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Lesson Plan: Classroom Rules
Submitted by: Stephanie Katele
Suggested Grade: 6th-8th
Establishing classroom rules is one of the most important tasks of a teacher and his or her students in the first days of school. By having a discussion about classroom rules and consequences that create a positive learning environment with the class, students can contribute to forming a way of classroom procedures. In this lesson, students will discuss what makes a classroom run well and then create a poster that lists the classroom rules. The teacher then can see where the students are in their artistic development.
27.A.4b: analyze how the arts are used to inform and persuade through traditional and contemporary art forms.
26.A.4e: analyze and evaluate how tools/technologies and processes combine to convey meaning
The student will organize colors and lines to create an eye-catching classroom rules poster that uses lines and color (26.A.4e).
The student will understand how art can be used to convey a message by using design to illustrate his or her ideas of classroom rules (27.A.4b)
The first day of school, ask students what rules they have had in their classrooms in the past. What was the point of having these rules? Stress maturity. Would anything get done without rules? Is safety an important thing to have in the classroom? What about respect? If students seem to be getting off track, guide their way back to positive rules. Discuss consequences for rule violations. Ask what some inappropriate consequences would be for certain rule infractions. Where else in our lives do we have rules? What purpose do they serve?
After the discussion above, write a few of their ideas on the board. Now show some examples of posters that use lists (CPR poster, how-to’s, etc.). Discuss what visual elements make these posters work, meaning that the viewer can look at them and know exactly what the point is.
Explain that the students are to create their own poster of rules that they think the art classroom should have. Point out that the art classroom is slightly different from most classrooms in that there are usually more materials. Ask students to take that into consideration.
Have students pass out markers and 9"x12" (23 x 30.5 cm) pieces of drawing paper. This is for students to create their own poster for rules. The poster should have a title and the list should be organized in some manner (i.e. numbered, bulleted). Patterns and shapes are encourages. The poster should be "eye-catching". Explain. Is the heading bigger or smaller than the list? Is it centered? Is it all capital letters? What colors draw attention? Is there a variety of colors? Write some of these on the board for inspiration. Remind students of the white background and to take that into consideration when creating the poster.
If there is time, start a discussion of why students chose the rules they did. The posters will be collected and may be organized by the teacher under "respect" and "safety". Each appropriate rule usually fall under one of these.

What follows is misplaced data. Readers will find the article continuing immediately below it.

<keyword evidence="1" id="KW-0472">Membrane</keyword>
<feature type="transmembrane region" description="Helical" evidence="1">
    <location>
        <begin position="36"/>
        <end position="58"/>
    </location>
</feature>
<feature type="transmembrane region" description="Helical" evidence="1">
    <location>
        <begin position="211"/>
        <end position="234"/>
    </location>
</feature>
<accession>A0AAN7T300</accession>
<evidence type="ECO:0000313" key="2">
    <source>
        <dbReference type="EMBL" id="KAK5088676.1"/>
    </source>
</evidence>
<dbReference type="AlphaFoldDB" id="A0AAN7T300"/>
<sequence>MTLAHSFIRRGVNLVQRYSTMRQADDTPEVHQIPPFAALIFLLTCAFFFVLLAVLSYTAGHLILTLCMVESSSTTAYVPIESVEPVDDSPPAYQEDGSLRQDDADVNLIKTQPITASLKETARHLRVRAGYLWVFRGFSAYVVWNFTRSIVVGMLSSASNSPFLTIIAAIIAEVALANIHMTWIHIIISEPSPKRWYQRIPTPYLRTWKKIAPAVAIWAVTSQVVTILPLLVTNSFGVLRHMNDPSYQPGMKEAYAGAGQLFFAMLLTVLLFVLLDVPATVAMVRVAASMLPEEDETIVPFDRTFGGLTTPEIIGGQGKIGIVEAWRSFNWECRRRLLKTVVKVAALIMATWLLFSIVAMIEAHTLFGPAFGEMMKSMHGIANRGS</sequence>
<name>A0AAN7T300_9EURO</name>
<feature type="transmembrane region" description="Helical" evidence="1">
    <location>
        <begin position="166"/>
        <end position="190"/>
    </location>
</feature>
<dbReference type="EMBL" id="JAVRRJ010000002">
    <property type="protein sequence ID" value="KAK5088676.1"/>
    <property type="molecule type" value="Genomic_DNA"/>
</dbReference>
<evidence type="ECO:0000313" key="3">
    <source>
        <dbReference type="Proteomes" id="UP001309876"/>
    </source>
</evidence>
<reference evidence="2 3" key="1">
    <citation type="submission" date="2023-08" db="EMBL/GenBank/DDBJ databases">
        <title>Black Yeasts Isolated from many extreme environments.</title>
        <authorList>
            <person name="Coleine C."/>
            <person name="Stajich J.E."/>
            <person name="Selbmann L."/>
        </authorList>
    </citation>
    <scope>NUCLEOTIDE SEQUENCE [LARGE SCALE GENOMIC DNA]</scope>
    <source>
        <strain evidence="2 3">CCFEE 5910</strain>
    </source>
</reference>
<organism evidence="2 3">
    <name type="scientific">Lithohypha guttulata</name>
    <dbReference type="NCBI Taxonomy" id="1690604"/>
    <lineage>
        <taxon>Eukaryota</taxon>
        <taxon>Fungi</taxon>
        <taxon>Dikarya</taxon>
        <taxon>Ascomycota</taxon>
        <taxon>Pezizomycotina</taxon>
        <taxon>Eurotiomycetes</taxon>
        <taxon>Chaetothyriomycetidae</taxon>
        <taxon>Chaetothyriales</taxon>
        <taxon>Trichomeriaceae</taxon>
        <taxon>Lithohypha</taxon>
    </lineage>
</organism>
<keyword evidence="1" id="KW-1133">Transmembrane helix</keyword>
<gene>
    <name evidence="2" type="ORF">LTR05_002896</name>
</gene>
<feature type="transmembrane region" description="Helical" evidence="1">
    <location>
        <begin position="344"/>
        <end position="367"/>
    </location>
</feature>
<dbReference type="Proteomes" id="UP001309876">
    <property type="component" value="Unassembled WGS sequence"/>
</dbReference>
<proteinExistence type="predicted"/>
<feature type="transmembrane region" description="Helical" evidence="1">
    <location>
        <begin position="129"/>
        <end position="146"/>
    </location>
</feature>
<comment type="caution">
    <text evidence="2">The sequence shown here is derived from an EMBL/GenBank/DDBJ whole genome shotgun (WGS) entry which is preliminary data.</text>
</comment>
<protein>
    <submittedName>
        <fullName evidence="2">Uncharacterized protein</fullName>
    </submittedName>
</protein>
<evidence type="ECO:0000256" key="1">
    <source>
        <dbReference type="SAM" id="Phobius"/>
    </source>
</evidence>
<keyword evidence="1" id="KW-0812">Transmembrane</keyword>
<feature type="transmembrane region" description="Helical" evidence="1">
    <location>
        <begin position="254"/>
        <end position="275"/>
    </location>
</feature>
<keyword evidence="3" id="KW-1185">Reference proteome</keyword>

The teacher could create a poster or respect and safety rules and another with excerpts of the student’s rules.
Rules may also be posted as a border around the classroom, close to the ceiling so it is safe and all students are able to see it. It then becomes more than a decorative element.
Eye-catching: aesthetically pleasing
ART RUBRIC- This is how you will be graded
-refined and sophisticated awareness of the color and line employed in work (5)______
-good understanding of elements and principles as shown in work (4)________
-competent understanding of artistic qualities, but not applied well (3)_______
-improved understanding of artistic qualities, piece lacks proper use of elements and principles (2)_____
-lack of understanding of the assignment and material covered (1)______
-explored several different options and took risks (5)______
-unique and creative, but not daring based upon previous work (4)______
-piece shows development of creative idea without sense of completeness (3)_____
-no risks were taken, e.g., piece looks similar to examples (2)_______
-no creative work involved: work was not finished adequately (1)_______
-put as much effort and thought into the work as possible, participated in discussions (5)______
-showed enough effort to make a piece that fulfills the assignment but does not challenge the student, participated in discussions (4)_______
-some effort, gave up early, little class participation (3)_______
-minimal effort, did not learn how to complete processes covered (evident in work), allowed others to carry on with most of the discussion and group work (2)_______
-no effort displayed (1)______
-piece must show exceptional craftsmanship and attention to detail (5)_______
-piece lacks exceptional craftsmanship, e.g., frayed edges, smudges, but complete (4)_______
-average craftsmanship, piece incomplete (3)_______
-piece reflects student’s indifference to the assignment; incomplete (2)_________
-work was not completed or not done according to the assignment (1)_________
Multiply total (out of 20) by 5 to compute percentage ____________
F= 59% or lower